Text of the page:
It’s not a secret that many Americans are struggling financially right now.
According to a recent Gallup poll, nearly 40% of Americans said they are “very” or “somewhat” financially stressed and a whopping 53% said they had made significant financial sacrifices to reduce their monthly payments.
And a whopping 43% of those polled said they were struggling to save for retirement.
With that in mind, we decided to explore what it takes to get started saving for your retirement.
And if you’re like most Americans, you’ve probably already started to tackle the first big financial decision of your retirement: your child’s college tuition.
As a parent, you have a significant financial stake in your child graduating from college.
Whether it’s the amount of time your child spends at the school, whether they attend the college, the scholarships they receive, or the amount they earn, the money you’ve given them and the financial resources you’ve set aside to support them will make a huge difference in the years ahead.
In this post, we’re going to outline the key elements of a well-balanced financial plan, including how to budget for retirement, what financial planning advice you need to know and how to save and invest for your child.
In addition, we’ll share how to avoid pitfalls that can cause your child to delay their college education, including a checklist of tips for making informed decisions about whether you want to help them go to college or not.
For those of you who are already planning for your family’s college experience, you’re going the extra mile with these important tips to prepare your family for college:Consider financial aid to help support your child, even if you don’t have enough money to cover your own college expenses.
A financial aid package can be an important first step in your financial planning, and a financial aid plan can be especially helpful for families that can’t afford to pay tuition.
You’ll need to set aside a significant portion of your money each month to help your child pay for college.
Your child may be able to qualify for federal student aid, or state or private loans.
If you can’t, you can use a 529 savings plan to cover tuition for your children and the cost of tuition fees for your entire family.
And many 529 plans allow your child or grandchildren to contribute as much as they like to help you cover your costs.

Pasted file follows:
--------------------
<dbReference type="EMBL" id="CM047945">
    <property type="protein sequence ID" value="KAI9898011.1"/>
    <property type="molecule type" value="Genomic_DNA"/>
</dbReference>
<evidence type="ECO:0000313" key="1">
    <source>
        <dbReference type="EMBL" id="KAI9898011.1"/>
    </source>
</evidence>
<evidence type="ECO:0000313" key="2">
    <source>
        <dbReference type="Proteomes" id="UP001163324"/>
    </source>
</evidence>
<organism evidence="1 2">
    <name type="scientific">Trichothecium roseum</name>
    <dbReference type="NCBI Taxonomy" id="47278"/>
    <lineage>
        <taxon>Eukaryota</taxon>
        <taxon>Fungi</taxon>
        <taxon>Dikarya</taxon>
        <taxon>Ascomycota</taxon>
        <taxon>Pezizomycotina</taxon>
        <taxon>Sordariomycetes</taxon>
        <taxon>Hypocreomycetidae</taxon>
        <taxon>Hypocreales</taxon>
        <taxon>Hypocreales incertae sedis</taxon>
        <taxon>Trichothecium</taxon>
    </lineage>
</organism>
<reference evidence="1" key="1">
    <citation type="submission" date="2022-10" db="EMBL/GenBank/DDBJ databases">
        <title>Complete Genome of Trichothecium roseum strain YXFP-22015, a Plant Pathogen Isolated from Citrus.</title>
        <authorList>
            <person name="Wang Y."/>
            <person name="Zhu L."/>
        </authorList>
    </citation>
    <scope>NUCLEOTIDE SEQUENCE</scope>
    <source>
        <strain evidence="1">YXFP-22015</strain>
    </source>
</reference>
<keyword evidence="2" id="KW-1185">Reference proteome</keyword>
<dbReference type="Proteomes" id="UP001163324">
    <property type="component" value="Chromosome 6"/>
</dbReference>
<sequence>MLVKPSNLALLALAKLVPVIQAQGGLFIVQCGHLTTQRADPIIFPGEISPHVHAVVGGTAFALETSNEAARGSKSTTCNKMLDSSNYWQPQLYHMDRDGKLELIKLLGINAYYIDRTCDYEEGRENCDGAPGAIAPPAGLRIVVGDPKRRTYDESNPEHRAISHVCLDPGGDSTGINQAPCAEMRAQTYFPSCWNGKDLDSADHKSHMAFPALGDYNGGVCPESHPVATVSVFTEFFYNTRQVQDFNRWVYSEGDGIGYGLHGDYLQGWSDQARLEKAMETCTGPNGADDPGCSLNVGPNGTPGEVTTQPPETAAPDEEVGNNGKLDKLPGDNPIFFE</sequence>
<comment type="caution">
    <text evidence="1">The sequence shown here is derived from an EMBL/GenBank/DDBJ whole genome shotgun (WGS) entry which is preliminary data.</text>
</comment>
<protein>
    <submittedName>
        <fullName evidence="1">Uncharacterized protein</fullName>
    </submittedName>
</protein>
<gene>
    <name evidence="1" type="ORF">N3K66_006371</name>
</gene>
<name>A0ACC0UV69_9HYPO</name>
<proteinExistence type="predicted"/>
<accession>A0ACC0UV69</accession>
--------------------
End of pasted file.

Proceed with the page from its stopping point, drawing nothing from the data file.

(To learn more about 529 plans, see our article on 529 plans .)
If you don�t have enough savings to pay for your kids college, consider investing in the stock market.
There are many funds, such as the Vanguard, that allow you to buy and sell stocks at a discount to their market value.
These options allow you the flexibility to invest in stocks with a low cost of capital.
If your family doesn�t qualify for the 529 program, they can use the same strategies that you can to invest.
For more on this topic, see the Financial Planning and Investment Resources section of our article.
Consider putting away your retirement savings in a separate investment account.
If this is not an option, you should also consider putting your retirement money into a personal retirement account (PRA).
This is a savings account that you have control over and can invest in your children� college fund.
The PRA also allows you to use money from the account to pay the tuition of your child�s college expenses at any time during their school years.
If there is an annual fee associated with the PRA, you could potentially contribute as little as $50 per year.
If you can, consider putting some of your savings into a retirement savings plan.
You can set up a 401(k) or other retirement savings plans to help pay for expenses while you work.
(Learn more about the retirement accounts we recommend for you and how they can help you save for college.)
You can also create a 529 plan that allows your children to contribute up to $25,000 per year to your account, with up to 10% of the money invested to cover their tuition costs.
The 529 plan must have a $25K minimum contribution.
You can also choose to invest your childs college savings in mutual funds.
Some mutual funds, like Vanguard and Vanguard Total Return, allow parents to set up investment accounts that they can invest their children�s investment income in.
But if you can�t afford to contribute to a 529 account, you may need to invest some of the family�s savings in your own retirement account.
If your child can�ve graduated from college, you’ll want to set them up with an adviser to help plan the rest of their future.
Some advisers will offer financial planning help, but you’ll also need to find out if they are offering a financial advisory.
You should call or email your adviser to find if they have financial advisory services, or you can go to your local financial planning office and schedule an appointment with a counselor to help guide you through your financial plan.